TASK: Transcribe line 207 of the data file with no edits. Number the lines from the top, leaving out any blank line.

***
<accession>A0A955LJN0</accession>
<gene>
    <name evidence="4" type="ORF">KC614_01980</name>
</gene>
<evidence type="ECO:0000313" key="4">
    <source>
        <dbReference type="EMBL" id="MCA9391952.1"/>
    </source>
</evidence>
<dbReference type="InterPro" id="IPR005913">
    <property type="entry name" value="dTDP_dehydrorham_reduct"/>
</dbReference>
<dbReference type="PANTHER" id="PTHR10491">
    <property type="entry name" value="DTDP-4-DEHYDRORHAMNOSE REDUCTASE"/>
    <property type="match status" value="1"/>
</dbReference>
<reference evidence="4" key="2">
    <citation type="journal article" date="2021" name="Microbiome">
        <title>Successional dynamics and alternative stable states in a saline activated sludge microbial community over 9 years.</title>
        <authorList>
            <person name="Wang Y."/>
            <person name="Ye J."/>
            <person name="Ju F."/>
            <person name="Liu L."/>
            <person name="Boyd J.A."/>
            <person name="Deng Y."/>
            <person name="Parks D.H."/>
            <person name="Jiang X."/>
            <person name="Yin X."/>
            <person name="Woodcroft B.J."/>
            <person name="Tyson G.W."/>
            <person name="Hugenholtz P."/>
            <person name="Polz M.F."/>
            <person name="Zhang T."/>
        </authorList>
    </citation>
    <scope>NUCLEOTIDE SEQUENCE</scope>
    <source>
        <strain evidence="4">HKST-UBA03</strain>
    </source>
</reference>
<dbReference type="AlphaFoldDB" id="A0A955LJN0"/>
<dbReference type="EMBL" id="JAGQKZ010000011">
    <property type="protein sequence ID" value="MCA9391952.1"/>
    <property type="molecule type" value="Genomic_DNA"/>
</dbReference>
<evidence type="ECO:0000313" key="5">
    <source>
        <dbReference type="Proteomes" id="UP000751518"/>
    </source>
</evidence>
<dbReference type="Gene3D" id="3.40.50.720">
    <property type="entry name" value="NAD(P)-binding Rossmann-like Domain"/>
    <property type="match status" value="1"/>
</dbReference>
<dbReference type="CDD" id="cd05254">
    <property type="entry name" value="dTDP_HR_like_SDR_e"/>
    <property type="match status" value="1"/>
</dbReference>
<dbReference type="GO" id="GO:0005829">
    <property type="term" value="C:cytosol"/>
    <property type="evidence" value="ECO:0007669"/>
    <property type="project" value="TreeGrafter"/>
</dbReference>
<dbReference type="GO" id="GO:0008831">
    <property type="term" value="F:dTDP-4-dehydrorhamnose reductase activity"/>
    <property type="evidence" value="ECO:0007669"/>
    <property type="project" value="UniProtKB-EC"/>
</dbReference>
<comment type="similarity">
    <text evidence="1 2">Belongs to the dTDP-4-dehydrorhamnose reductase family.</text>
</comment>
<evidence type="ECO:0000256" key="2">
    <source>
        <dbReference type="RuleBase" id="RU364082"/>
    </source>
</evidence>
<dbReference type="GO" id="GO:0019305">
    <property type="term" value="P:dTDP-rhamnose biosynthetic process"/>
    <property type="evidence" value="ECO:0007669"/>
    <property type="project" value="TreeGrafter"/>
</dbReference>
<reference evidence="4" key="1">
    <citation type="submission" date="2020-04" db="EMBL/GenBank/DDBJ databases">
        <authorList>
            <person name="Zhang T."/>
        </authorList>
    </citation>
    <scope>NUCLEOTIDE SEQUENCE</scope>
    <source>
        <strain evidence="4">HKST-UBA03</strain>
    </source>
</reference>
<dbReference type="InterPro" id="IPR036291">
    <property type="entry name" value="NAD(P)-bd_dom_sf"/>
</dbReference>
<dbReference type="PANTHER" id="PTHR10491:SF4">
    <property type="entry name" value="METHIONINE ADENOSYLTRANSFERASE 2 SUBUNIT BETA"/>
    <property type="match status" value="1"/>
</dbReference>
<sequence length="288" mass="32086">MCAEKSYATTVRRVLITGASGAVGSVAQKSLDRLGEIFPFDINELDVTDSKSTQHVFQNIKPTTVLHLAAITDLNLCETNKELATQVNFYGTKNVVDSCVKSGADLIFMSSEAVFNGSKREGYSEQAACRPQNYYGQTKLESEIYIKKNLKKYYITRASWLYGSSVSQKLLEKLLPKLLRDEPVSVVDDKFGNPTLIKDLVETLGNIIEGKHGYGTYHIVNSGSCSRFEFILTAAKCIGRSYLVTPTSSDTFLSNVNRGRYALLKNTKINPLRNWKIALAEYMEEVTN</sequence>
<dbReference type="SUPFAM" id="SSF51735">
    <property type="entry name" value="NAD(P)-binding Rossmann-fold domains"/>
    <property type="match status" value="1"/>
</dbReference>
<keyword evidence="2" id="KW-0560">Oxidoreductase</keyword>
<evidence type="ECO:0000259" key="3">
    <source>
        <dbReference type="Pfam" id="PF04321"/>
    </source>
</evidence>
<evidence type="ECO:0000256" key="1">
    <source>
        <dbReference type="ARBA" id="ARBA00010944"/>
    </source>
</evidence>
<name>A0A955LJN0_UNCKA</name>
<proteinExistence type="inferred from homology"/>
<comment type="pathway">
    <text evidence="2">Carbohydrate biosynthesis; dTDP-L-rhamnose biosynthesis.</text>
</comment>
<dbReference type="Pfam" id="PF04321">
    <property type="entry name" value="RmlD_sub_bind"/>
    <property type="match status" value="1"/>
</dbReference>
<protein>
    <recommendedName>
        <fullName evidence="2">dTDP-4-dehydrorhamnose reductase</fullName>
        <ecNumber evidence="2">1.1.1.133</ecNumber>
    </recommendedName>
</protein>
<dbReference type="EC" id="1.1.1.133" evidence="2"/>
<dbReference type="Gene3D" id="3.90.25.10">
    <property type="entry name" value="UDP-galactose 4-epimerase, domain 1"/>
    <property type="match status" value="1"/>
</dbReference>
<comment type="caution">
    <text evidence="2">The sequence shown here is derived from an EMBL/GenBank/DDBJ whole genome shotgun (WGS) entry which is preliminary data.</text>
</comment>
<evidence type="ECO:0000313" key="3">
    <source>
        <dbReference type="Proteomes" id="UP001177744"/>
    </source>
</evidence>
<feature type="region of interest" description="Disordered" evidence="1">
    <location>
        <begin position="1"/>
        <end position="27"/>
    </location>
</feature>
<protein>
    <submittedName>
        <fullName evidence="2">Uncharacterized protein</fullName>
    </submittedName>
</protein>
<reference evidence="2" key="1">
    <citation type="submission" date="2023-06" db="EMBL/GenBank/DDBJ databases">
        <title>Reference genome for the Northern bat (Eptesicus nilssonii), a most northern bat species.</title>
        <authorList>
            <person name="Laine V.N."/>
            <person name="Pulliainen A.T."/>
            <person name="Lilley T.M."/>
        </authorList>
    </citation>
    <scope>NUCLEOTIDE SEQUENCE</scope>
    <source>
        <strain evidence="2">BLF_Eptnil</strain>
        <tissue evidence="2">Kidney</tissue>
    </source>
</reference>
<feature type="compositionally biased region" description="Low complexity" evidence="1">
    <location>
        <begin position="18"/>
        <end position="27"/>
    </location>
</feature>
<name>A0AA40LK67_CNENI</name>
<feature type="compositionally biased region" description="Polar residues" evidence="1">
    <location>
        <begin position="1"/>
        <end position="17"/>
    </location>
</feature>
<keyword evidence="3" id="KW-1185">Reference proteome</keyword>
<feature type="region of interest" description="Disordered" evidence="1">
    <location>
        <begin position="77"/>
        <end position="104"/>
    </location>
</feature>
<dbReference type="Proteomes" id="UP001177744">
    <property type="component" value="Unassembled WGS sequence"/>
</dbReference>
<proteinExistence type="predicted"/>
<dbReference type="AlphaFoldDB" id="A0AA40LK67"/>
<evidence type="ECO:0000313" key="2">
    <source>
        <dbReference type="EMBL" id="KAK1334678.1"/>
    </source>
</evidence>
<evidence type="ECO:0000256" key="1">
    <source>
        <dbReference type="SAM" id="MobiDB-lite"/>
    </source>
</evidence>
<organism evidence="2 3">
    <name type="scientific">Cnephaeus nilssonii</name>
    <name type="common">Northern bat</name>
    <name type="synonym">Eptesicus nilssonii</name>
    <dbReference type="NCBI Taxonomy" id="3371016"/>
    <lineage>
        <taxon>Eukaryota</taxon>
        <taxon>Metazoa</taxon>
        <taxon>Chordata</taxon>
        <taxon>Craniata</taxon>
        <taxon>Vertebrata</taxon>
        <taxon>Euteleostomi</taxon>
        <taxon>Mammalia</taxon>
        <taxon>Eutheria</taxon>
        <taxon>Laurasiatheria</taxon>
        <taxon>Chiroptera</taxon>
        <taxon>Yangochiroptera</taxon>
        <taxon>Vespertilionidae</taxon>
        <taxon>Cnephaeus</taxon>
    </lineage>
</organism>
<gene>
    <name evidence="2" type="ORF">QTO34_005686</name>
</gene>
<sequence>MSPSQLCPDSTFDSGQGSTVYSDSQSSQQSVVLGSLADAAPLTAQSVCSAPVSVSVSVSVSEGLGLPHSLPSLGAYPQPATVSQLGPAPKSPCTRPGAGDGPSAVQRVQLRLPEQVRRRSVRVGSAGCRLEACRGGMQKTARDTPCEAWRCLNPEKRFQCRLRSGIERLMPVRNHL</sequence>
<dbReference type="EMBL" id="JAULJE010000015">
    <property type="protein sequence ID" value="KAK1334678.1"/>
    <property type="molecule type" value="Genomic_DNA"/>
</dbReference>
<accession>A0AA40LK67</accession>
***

    <name type="scientific">Cnephaeus nilssonii</name>